As I have clearly demonstrated, Bill C-224 could represent a serious negative impact on job security for the thousands of public servants in Quebec, which is especially unfortunate because of the ongoing COVID-19 pandemic.
In that regard, I cannot believe that the Bloc Québécois, a party that claims to stand up for the people, could imagine that jeopardizing the livelihood of thousands of Quebeckers in the Quebec City region is a good idea.
As the Bloc Québécois leader said yesterday at a press conference, when you take an interest in the regions, you take a real interest.
The second area of concern I would like to highlight with Bill C-224 is its potential negative impact on the delivery of benefits to residents of Quebec, as explained by the CRA official who appeared before the finance committee. The CRA and the Government of Canada use information obtained by the CRA to administer key federal benefit programs, such as the guaranteed income supplement and the child care benefit. Tax information is needed to administer these programs to ensure individuals get their benefits. This official went on to state that a transfer of administration to a province could impede the administrative effectiveness of these programs, which are crucial for the well-being of Canadians. Without tax information on hand, COVID-19 emergency benefits, which are crucial to the well-being of Canadians, would not have been possible to implement as quickly.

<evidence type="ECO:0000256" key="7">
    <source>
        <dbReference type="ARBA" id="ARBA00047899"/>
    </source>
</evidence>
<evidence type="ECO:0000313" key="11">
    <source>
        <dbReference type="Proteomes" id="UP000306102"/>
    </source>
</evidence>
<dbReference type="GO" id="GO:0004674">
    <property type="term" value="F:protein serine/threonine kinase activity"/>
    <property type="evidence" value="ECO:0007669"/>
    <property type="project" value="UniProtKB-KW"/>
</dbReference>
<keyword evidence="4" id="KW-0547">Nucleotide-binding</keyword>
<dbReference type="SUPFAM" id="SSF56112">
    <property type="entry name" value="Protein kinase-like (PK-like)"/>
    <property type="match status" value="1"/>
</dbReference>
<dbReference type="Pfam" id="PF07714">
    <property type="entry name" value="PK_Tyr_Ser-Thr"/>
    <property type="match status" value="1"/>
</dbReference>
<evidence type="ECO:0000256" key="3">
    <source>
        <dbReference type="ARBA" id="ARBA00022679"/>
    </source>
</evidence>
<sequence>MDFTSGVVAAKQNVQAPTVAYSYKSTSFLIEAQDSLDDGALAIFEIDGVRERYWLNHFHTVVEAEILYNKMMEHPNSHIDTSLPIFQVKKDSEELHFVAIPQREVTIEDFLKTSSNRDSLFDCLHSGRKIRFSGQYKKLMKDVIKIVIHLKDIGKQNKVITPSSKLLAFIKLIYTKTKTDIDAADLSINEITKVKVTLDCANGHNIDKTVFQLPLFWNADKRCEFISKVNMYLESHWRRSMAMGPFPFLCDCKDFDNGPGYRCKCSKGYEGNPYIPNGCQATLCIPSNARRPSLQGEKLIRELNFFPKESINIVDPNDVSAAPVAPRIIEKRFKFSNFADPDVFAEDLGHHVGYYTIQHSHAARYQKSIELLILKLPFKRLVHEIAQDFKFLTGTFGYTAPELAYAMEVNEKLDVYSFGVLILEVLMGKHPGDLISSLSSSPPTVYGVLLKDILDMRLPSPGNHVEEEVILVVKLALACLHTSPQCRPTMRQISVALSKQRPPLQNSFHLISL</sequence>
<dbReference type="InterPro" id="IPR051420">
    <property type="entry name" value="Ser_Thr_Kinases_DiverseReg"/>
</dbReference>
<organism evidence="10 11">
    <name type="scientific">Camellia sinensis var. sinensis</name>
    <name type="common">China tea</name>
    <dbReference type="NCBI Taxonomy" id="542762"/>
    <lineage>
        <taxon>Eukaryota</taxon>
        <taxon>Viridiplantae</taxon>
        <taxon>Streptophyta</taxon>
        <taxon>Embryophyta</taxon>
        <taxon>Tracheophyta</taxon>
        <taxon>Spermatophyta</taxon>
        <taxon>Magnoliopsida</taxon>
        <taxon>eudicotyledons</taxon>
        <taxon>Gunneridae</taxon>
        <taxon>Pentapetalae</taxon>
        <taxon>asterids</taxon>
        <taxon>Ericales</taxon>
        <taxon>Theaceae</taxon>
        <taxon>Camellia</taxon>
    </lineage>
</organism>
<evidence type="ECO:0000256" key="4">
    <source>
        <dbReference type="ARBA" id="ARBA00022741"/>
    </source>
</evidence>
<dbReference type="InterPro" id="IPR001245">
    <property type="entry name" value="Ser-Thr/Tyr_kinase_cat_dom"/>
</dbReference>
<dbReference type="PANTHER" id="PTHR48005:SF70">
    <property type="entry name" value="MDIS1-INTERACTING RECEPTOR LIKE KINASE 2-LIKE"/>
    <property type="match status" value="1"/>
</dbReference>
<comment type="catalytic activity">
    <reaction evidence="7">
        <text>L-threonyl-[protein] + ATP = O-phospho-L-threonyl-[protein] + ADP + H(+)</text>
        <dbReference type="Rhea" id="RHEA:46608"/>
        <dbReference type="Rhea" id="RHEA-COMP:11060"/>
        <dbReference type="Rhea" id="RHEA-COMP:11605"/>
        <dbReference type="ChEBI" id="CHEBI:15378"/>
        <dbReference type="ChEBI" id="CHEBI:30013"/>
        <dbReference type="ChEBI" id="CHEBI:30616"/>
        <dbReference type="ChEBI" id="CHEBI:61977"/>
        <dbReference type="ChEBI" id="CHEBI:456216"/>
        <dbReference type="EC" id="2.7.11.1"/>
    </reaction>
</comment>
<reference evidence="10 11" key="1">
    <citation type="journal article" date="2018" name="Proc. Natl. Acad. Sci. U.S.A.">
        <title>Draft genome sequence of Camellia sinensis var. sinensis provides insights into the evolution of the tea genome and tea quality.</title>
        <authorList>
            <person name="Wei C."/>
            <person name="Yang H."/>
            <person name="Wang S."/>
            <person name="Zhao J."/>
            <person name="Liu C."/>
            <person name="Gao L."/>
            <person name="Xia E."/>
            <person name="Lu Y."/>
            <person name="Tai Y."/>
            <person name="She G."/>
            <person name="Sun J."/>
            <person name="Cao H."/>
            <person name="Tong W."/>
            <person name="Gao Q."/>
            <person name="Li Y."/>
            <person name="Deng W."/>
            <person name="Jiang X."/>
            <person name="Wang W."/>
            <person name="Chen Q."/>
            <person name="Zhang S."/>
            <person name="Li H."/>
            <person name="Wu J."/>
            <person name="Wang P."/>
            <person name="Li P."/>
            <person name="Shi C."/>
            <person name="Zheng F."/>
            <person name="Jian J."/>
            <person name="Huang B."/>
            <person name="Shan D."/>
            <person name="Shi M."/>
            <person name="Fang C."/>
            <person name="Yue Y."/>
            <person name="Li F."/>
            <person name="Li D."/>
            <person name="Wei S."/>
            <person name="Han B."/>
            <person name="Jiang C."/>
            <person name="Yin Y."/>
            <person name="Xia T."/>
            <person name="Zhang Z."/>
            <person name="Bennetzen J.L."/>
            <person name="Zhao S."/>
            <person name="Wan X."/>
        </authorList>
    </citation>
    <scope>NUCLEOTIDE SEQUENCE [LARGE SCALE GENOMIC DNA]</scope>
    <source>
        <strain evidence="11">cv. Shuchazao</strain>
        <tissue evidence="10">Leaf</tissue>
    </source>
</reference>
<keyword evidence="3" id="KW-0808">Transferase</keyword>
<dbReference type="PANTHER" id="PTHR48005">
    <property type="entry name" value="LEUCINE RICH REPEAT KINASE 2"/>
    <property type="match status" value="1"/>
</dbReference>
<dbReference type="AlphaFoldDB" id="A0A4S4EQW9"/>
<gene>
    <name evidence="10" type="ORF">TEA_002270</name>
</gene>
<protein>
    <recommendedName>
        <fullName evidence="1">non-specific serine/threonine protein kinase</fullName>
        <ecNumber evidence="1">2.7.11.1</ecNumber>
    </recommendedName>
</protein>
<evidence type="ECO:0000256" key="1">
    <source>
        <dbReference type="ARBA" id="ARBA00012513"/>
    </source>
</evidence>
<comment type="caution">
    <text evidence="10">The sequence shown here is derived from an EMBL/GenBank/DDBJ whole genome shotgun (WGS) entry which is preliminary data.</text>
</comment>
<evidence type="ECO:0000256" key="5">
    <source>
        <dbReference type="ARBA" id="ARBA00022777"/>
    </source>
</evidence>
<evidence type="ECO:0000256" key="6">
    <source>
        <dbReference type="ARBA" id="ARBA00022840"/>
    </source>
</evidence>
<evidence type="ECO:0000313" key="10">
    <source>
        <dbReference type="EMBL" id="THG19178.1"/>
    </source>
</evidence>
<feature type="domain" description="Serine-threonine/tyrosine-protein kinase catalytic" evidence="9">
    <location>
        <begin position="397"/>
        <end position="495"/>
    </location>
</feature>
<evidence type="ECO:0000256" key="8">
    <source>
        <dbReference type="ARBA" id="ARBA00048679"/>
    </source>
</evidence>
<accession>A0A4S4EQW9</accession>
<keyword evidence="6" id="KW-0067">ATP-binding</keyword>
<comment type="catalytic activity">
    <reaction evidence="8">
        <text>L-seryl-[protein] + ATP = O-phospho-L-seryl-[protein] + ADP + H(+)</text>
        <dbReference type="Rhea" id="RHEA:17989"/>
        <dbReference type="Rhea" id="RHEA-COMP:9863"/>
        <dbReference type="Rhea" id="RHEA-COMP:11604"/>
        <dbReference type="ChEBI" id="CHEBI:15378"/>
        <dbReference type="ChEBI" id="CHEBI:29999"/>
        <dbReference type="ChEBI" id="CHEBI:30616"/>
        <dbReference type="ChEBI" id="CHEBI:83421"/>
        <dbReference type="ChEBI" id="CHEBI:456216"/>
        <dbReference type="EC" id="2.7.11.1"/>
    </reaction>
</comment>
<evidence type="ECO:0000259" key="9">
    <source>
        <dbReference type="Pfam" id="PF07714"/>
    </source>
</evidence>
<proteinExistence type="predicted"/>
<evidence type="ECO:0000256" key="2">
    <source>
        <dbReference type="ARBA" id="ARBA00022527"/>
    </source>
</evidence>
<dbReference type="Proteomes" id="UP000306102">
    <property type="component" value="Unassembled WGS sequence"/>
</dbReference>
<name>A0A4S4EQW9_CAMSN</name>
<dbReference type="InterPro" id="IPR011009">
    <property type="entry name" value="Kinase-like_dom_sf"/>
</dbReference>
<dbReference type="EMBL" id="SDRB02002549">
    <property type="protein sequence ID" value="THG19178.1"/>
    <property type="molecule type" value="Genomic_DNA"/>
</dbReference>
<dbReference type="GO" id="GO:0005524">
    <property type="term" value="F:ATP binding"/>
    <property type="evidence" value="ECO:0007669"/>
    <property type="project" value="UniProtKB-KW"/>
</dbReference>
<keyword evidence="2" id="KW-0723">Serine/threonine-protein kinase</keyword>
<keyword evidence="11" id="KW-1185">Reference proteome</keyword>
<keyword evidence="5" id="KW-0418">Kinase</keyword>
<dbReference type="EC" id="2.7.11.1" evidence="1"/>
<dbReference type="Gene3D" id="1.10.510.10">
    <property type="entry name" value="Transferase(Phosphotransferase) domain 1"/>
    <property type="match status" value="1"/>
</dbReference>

A third point of concern I would like to flag with Bill C-224 is its potential negative impact on Canada's fight against international tax evasion. Part of the CRA's mandate is to ensure the tax compliance of Canadians, both domestically and abroad. For this reason, the Government of Canada has signed many critical international tax treaties and tax information exchange agreements to help ensure the CRA's ability to fight international tax evasion. However, as noted by the CRA official at the finance committee, convincing our partners to make changes to include other subnational tax administrations is not a given.